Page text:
• A custom, decorative wave pattern for the bridge handrails.
  • Over $1 million worth of landscape improvements.
  • A painted finish coating for the superstructure and substructure whose color was chosen to match the beach sand that surrounds it.

The new bridges, completed at a cost of approximately $350/sf, provide a signature structure for the City of Virginia Beach and the surrounding community. Cost control was balanced with the aesthetic desires of the Owner and the community as a whole. Prior to bidding, a Value Engineering Workshop was held to discuss cost savings options for the project. One initiative included performing a load test of the proposed foundations to improve the design to allow for fewer drilled shafts. This initiative resulted in fewer shafts, and shorter shafts which translated to a construction cost saving of greater than $100,000.

By using the highest quality materials, the latest technology, and the latest most comprehensive specifications, the quality and minimal maintenance for these bridges was valued highly by the Owner. By achieving such high-quality and low maintenance, the true cost of the project (short-term and long-term) is significantly more competitive than other options.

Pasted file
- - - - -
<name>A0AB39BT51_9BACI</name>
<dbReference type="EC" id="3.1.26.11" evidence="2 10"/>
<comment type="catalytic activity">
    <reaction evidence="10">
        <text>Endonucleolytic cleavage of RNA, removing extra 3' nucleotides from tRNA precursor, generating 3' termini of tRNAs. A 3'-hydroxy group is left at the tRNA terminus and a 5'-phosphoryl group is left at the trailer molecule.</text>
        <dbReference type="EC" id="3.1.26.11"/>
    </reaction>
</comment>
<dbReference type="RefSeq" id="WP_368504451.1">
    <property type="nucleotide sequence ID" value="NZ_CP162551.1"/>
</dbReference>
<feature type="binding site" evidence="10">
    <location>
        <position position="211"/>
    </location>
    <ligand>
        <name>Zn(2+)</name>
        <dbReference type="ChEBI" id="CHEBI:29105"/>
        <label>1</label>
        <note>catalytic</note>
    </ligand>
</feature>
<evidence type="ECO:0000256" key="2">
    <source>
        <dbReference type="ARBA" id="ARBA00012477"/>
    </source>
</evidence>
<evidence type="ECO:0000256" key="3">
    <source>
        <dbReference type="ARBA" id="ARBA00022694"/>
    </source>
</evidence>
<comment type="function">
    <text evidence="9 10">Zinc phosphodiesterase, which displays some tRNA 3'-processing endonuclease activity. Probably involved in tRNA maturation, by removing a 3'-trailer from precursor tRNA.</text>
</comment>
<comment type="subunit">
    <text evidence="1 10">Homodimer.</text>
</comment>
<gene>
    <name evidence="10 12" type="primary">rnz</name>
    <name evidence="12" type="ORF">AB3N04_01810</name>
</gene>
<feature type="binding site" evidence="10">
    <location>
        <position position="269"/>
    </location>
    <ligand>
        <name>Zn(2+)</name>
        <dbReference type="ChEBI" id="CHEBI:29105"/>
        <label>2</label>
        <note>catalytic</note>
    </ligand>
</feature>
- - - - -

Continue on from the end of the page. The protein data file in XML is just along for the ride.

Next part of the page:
The Virginia Beach economy depends heavily on tourism, with additional concerns related to the freedom of movement for military personnel present in the project area as well.

This crossing of the Lynnhaven Inlet serves as the gateway to the ocean front tourism center and is also an important route for the United States Military. Route 60, which is part of the US Strategic Highway Network (STRAHNET), connects two important military installations that routinely use this corridor. Additionally, the only alternative to this corridor would require a more than 20-mile detour. For these reasons, the contract requirements dictated by the City of Virginia Beach required the existing four lanes of traffic throughout the corridor to be maintained for the duration of the project.